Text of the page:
Supposing Parliament resolves to hold a snap general election, will any Opposition party be able to form a strong government? The SLPP is bound to suffer a humiliating defeat, come the next election; it is in fact the political version of a dead man walking, but the possibility of the next Parliament being hung cannot be ruled out. Political instability will continue to elude the country in such an eventuality. IMF assistance will be further delayed in the event of a general election being held before the end of this year. So, the best time for all the parties that claim to be able to help the country overcome the crisis to walk the walk is now. The current administration has failed and has to step down. If the SJB helps others, especially the SLFP and the SLPP dissidents, to form a truly multi-party interim administration, joins it and brings down the promised oil shipments at concessionary prices, besides helping enlist international support, the country will gain tremendously. Soapbox oratory will not do.

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Editorial

When Americans bear gifts

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Ambassador Mahinda Samarasinghe has had an audience with US President Joe Biden in the Oval Office itself. They are reported to have discussed matters of bilateral interest, and the US has pledged to help Sri Lanka. No sooner had the duo met than a high-level delegation representing the US Department of State and the US Department of Treasury flew to Colombo. The members of the delegation include Robert Kaproth, Deputy Assistant Secretary of Treasury for Asia, and Ambassador Kelly Keiderling, Deputy Assistant Secretary of State for South and Central Asia, according to the US Embassy in Colombo. Why is this flurry of diplomatic activity?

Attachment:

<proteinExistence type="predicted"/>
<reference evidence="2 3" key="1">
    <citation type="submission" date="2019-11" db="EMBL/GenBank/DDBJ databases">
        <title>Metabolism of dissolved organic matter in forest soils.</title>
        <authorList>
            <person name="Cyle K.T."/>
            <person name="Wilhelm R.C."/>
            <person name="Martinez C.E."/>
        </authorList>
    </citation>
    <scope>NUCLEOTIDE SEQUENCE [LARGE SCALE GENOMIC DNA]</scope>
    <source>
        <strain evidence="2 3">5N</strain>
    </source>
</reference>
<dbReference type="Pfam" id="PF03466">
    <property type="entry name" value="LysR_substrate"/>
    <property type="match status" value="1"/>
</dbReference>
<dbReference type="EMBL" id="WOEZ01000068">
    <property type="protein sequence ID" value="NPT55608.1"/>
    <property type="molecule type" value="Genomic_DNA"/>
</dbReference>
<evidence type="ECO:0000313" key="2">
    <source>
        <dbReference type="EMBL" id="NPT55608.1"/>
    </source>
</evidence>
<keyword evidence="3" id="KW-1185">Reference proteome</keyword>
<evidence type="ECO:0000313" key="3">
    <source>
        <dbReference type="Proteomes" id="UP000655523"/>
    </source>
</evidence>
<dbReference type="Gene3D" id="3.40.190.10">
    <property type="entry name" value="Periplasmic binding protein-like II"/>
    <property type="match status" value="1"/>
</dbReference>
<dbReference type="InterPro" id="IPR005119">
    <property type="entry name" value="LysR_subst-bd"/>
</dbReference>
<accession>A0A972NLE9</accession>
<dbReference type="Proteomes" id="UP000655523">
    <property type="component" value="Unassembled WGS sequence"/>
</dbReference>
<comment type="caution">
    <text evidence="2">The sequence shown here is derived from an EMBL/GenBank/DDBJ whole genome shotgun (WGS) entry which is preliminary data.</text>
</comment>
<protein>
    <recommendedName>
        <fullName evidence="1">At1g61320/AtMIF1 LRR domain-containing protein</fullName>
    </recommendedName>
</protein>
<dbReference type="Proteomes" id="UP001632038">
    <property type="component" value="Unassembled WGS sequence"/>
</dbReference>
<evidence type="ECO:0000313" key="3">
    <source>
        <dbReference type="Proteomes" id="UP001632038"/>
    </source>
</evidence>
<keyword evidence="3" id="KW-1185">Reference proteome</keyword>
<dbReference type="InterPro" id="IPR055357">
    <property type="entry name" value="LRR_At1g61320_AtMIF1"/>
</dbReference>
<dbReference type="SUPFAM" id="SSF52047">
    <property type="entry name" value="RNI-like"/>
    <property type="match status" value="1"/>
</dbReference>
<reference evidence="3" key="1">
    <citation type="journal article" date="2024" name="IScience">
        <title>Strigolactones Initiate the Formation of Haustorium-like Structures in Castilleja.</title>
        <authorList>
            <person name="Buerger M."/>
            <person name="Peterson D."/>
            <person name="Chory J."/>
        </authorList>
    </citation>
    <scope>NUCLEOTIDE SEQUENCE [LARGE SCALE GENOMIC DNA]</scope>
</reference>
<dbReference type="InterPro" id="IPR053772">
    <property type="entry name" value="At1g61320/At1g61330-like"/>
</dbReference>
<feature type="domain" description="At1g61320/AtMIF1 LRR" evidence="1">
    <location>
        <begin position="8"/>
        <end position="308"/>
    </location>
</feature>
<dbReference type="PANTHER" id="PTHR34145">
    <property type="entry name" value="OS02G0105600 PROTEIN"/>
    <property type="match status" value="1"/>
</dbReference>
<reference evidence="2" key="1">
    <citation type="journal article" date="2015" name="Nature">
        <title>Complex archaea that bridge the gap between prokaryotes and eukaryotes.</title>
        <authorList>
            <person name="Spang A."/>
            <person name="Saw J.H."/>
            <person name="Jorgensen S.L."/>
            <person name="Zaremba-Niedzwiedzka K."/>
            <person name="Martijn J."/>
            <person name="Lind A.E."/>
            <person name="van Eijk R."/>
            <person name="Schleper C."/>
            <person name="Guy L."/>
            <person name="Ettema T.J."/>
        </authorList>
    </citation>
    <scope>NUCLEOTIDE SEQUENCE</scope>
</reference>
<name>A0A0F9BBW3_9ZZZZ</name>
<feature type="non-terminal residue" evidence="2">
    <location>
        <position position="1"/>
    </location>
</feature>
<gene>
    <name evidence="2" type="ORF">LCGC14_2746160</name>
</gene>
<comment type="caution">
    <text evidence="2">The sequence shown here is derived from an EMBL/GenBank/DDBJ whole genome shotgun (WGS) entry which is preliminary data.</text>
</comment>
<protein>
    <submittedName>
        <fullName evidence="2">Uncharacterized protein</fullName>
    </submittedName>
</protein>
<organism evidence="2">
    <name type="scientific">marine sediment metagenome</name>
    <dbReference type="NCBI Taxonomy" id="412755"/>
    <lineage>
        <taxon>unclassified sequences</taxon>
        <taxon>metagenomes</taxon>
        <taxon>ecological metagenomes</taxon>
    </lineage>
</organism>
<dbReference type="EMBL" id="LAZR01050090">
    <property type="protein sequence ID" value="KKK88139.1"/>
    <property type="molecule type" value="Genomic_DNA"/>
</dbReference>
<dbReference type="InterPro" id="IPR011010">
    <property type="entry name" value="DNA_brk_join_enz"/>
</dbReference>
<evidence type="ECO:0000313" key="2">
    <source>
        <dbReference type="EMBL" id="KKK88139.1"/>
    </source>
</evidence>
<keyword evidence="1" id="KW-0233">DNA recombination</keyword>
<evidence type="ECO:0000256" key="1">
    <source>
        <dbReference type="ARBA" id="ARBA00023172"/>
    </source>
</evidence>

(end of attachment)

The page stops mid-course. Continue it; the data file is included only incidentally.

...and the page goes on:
Sri Lanka’s economic crisis cannot be the sole reason why President Biden granted an audience to Ambassador Samarasinghe. The US government says its officials will ‘explore the most effective ways for the US to support Sri Lankans in need, Sri Lankans working to resolve the current economic crisis, and Sri Lankans planning for a sustainable and inclusive economy for the future’. They may do so, but it cannot be altruism that has made them fly all the way here. What’s up Uncle Sam’s sleeve?

Speculation is rife in diplomatic circles that Washington has resumed efforts to get Colombo to sign SOFA (Status of Forces Agreement). About two years ago, the US decided to terminate an offer of USD 480 million as development assistance under the Millennium Challenge Corporation Compact (MCCC) when Sri Lanka turned it down on the recommendations of a special committee President Gotabaya Rajapaksa appointed to look into it. Prof. Lalithsiri Gunaruwan, who headed the four-member committee, told this newspaper in December 2020 that the MCCC, if signed, would undermine Sri Lanka’s sovereignty. The committee report said that although the US compact was categorised as a development programme, if coupled with ACSA (Acquisition and Cross Servicing Agreement) and SOFA, it could pose a threat to Sri Lanka. It is against this backdrop that Washington’s renewed interest in supporting Sri Lanka at this juncture should be viewed.